Addendum: The patient indicates that his initially [sic] injury was in 1993,
but he had an operation in Califomia, not USP. He also said there were
wound infections and other things. I told the patient before I can make
any recommendation, I would have to have all the medical records from the
treatment of his right upper extremity and I have deferred this to USP to
have this sent to me 50 that I can make a recommendation. The patient
has informed me that the ulna bone has never really healed before in
[Id. (emphasis added)] Peterson’s comments to Dr. Dubin clearly signal that on June 18,
2010, he was aware that his October 2009, surgery site had not properly healed, and that
he was aware that of “wound infections” and “other things” (presumably meaning
“problems”) stemming from his October 2009 surgery.
On June 23, 2010, Peterson again reported to the USP-McCreary Health Services, at
which time the medical staff noted:
To clinic for flu after recent orthopedic appointment. Patient asking about
having a medical idle. States he was told by the orthopedic he would
need to not use his right arm until it was fixed. Gunshot wound
occurred in 1993 but did not seek medical treatment until 2009 because “he
was on the run.” Sought treatment after becoming incarcerated.
[R. 1-2, p. 75 (“Subjective” complaint)] The prison medical staff further noted:
Patient states that he does not want to wear a splint because that would
show a sign of weakness and he does not want anyone to know that he has a
disability because of safety concerns inside the prison. He will notify clinician
if he changes his mind.
Again, Peterson’s comments to the prison medical staff appear to indicate that on
June 23, 2010, he was aware of the problems with his right arm; that he was aware that his
arm needed to be “fixed,” but that he was unwilling to wear a splint for fear that other
prisoners would perceive him as weak.
On April 11, 2011, Dr. Patrice Beliveau, an orthopedic surgeon at Premier
Orthopedics and Sports Medicine in London, Kentucky, examined and consulted with
Peterson in preparation for a second surgery on his right forearm; her impression at that
time was “right ulna non-union with broken hardware.” [Id., at p. 88].
provided the following history of information which Peterson communicated to her:
The patient states that in 1993 he sustained a gunshot wound to his right
forearm. At that time he was treated conservatively with casting after the
bullet was removed. This did result in a [sic] isolated ulna fracture. The
patient states that he had continued pain and subsequently had a malunion
correction in 2009. Following this surgery the patient reports that he
developed an open wound with bloody purulent discharge, however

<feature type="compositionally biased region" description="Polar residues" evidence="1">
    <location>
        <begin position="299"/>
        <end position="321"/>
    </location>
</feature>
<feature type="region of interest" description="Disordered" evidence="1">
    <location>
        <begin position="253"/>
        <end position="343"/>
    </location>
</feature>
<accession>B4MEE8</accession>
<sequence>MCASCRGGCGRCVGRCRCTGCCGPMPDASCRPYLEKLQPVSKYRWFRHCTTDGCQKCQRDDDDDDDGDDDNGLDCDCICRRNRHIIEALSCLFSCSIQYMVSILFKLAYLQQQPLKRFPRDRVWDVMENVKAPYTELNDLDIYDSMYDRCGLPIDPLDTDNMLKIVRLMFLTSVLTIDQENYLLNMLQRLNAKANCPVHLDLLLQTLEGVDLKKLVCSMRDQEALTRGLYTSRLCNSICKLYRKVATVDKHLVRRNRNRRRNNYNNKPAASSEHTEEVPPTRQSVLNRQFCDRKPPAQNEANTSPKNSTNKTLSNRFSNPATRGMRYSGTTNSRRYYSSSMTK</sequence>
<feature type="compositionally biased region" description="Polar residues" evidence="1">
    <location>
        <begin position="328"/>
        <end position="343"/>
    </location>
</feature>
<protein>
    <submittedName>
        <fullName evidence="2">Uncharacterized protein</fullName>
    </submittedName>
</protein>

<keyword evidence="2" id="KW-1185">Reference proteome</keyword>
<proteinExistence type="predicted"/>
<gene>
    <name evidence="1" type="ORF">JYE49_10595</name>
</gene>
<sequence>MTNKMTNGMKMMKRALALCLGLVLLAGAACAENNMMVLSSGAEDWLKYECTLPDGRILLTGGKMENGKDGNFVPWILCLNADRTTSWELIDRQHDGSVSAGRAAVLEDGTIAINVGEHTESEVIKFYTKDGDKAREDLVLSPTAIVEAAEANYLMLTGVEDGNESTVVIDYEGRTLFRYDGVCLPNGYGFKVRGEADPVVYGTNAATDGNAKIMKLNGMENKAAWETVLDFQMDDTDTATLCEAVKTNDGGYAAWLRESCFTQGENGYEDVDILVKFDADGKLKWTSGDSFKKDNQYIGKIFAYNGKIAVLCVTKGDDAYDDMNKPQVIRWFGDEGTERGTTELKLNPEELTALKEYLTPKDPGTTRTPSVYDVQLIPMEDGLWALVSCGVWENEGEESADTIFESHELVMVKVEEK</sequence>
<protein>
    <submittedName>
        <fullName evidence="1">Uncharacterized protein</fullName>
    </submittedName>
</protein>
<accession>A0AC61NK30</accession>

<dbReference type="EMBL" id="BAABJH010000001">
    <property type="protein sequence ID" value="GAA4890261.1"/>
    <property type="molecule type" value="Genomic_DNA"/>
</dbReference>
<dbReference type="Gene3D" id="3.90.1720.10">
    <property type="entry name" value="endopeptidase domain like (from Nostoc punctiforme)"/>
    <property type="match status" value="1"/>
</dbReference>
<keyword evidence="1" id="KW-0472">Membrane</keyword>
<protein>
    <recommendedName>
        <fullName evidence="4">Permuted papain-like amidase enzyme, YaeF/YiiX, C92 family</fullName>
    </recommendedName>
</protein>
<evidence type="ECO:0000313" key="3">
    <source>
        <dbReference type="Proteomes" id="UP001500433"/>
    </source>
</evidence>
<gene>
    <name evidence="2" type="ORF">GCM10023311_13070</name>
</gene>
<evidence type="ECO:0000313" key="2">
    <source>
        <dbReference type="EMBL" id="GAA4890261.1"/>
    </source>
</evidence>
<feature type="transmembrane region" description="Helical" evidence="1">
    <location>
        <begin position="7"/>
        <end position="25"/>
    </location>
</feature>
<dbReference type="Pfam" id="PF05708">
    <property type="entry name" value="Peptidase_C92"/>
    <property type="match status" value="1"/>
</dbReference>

he was not treated with antibiotics. The wound subsequently closed.
He bad continual pain and swelling and was eventually diagnosed
with a broken hardware and non-union. The patient was subsequently
referred to our services for further investigation.
[Id.] Further, in the section of her report captioned “Plan of Care,” Dr. Beliveau specifically
discussed with Peterson his history of infections, stating as follows:
PLAN OF CARE
We discussed the findings and treatment options today with the
patient. Given his history of questionable infection we have
recommended initial blood work: to include WBC, CRPt and ESR…This
patient was counseled bout condition. Patient verbalized understanding
of the current plan of care and is agreeable.
[Id., at p. 89]
These medical entries reflect that by April 11, 2011, Peterson may have been aware
of facts indicating that his right arm had not healed properly from the October 2009
surgery, and that he was experiencing infection and bloody discharge from the site. The
general rule is that a tort claim under the FTCA accrues at the time of a plaintiff’s injury.
United States v. Kubrick, 444 U.S. 111, 120 (1979); Hertz v. United States, 560 F.3d 616,
618 (6th Cir. 2009); see also Blakely v. United States, 276 F.3d 853, 865 (6th Cir. 2002)
(finding that the plaintiffs’ claim accrued “when they discovered or had reason to discover
that their property allegedly had been fraudulently forfeited.”). When a plaintiff knows, or
in the exercise of reasonable diligence should know, of the fact that he has been injured and
who has caused his injury, his claim has accrued, regardless of whether he knows the legal
basis for such a claim. Hertz, 560 F.3d at 618-19.
Peterson did not undergo his second/corrective surgery until November 1, 2011, but
the medical records which he submitted reveal that he may have been put on inquiry notice
that the bone in his arm had not healed properly (from the October 2009 surgery) as early
as December 21, 2009, and as late as April 11, 2011, when he was examined and evaluated
by Dr. Patrice Beliveau. But Peterson did not submit his FTCA tort claim to the BOP until
October 8, 2013. Peterson now claims, in his Rule 59(e) motion that he did not have actual
notice as to exactly who or what was to blame for his orthopedic condition until he obtained
the written report from his November 1, 2011, surgery, but again, the record contains
information which suggests that by April 11, 2011, Peterson knew or had reason to know of
problems and wound infections stemming from his October 2009 malunion surgery. But in
an abundance of caution, the Court will partially reopen this proceeding and require the
United States to respond to Peterson’s FTCA negligence claims and address any and all
issues relative to those claims.
2. CONSTITUTIONAL CLAIMS ASSERTED UNDER BIVENS
Although the Court initially indicated that the USP-McCreary and USP-Big Sandy
defendants should be required to respond to Peterson’s Bivens claims, see R. 8, p. 7, the
Court subsequently and properly dismissed Peterson’s Bivens claims against the remaining
individually named defendants for the detailed reasons explained in the Opinion and
Order. The Court will not reopen this proceeding to allow Peterson’s Bivens claims against
the individually named USP-McCreary and USP-Big Sandy defendants to proceed. To the
extent that Peterson challenges the Court’s dismissal of those Bivens claims and continues